My friends, I am fairly confident, love me. But many of them refuse to buy my book on Amazon.
I understand fully that the socially and environmentally conscious steer clear of Amazon. Zero-hours contracts, and tax avoision, who can blame them? But what is an independent author to do? All online retail is morally tainted to some degree, depriving high streets of custom and clogging residential streets with CO2 emitting delivery trucks, but in order to find readers one has to use the available channels. And to reach a readership outside of one’s social circle, without the resources of publishing companies (most of which are now owned by multinational conglomerates with their own dubious ethical quagmires to pick one’s way across), I am obliged to go where the readers are.
I thought long and hard before choosing a publishing platform that boasted access to 70,000 outlets via Amazon’s print-on-demand service. Turns out a lot of that was bull, but back then it was persuasive enough that I am now committed until April 2020 at least. If I can only crack this marketing malarkey, in theory I could recoup at least some of the money I’ve spent on self-publishing. Perhaps even turn a profit, some of which will be tithed to the charity I used to work for and still support, Transition Town Totnes.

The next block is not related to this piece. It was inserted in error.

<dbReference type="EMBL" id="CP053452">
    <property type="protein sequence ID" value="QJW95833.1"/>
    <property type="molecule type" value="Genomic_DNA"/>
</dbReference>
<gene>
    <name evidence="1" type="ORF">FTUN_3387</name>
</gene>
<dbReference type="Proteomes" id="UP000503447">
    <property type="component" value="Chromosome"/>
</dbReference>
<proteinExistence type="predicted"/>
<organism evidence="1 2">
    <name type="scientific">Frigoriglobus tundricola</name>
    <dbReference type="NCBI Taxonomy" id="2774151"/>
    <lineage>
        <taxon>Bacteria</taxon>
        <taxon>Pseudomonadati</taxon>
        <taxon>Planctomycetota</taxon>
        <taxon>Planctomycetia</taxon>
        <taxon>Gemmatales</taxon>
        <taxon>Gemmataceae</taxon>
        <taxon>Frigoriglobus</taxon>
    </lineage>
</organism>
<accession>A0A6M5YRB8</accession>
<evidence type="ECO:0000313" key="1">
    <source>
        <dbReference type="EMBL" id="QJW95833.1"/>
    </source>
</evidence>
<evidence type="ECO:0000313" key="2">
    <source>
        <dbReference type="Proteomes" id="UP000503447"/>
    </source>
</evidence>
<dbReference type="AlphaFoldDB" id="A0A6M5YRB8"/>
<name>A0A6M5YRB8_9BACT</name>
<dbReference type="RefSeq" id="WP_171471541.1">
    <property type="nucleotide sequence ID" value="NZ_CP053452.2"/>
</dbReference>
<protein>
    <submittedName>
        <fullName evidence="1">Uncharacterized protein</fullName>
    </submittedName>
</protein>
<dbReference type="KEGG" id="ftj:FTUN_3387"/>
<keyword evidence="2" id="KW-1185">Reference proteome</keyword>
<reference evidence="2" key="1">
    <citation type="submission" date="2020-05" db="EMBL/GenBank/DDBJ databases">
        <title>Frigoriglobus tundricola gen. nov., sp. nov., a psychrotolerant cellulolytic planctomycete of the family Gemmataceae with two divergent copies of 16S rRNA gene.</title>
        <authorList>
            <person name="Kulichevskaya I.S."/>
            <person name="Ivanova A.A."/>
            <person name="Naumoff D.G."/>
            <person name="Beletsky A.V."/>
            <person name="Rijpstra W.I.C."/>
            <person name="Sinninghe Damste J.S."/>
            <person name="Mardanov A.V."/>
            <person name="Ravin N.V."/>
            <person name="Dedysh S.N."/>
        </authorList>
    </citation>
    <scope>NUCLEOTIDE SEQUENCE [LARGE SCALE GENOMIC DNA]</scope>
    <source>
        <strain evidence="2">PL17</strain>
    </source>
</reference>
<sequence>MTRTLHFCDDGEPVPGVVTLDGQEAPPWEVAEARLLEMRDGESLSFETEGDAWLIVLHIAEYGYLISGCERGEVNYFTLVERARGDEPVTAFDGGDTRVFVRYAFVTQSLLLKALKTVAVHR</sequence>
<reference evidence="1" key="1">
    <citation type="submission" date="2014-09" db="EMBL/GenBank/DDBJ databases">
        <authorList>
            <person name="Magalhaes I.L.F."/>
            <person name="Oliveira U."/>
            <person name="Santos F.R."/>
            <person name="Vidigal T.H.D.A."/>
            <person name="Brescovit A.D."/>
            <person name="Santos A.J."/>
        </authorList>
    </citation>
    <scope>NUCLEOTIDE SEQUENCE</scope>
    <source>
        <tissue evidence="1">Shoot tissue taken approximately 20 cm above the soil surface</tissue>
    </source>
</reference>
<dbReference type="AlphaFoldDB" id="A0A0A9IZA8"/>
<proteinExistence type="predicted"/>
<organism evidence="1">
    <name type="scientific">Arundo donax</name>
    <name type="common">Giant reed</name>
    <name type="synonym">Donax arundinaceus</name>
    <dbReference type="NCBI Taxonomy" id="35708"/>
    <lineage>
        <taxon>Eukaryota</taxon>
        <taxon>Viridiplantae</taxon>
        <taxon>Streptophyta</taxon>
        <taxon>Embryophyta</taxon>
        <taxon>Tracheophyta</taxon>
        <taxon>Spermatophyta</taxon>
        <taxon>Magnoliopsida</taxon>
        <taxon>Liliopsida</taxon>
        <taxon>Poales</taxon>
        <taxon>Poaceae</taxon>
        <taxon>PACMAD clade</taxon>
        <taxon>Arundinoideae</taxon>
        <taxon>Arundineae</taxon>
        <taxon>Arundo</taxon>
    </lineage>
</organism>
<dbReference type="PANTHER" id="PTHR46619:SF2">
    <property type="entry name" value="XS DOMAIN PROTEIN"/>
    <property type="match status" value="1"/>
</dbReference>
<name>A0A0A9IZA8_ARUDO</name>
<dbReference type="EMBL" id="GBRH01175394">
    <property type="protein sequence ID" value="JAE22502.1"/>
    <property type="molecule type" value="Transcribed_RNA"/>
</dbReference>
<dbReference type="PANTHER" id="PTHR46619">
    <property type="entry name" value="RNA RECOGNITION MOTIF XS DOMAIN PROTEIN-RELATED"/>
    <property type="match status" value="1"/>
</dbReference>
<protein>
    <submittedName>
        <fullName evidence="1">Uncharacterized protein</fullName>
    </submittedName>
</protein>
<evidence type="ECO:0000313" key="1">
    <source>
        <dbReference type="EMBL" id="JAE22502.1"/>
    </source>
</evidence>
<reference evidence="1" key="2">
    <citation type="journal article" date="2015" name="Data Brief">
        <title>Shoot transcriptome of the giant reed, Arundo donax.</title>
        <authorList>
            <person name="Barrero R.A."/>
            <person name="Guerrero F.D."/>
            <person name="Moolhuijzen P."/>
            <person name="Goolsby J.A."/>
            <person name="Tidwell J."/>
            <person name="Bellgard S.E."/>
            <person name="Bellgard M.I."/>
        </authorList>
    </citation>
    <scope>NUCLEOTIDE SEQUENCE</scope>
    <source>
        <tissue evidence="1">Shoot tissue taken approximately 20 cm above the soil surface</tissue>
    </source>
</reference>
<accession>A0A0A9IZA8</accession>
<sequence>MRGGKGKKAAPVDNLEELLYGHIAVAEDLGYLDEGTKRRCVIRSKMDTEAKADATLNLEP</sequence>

Because the biggest local independent bookshop on my high street refuses to stock it. Their reasoning? It is not available from wholesalers (exept Amazon, whom they abhor for killing off independent bookshops, forgetting Waterstones had already done that). And so it is too much paperwork. They do have independent local authors on their shelves but won’t take on any more until one of them dies. Hmmm. Knowing if that happens will be difficult unless I make a habit of popping by frequently to ask, “Anyone dead yet?” which seems rather distasteful.
So, my book is available from Castle St Community Bookshop and Arcturus in Totnes – from the dreaded A****n and iTunes (Apple books), and direct from me, via emailing firstname.lastname@example.org, or contacting me through this blog site.
Recovering post-modernist, independent author and climate activist. Author of To See The Light Return, a somewhat comic take on Brexit as it could be played out in a devolved Devon. Copies available direct - email@example.com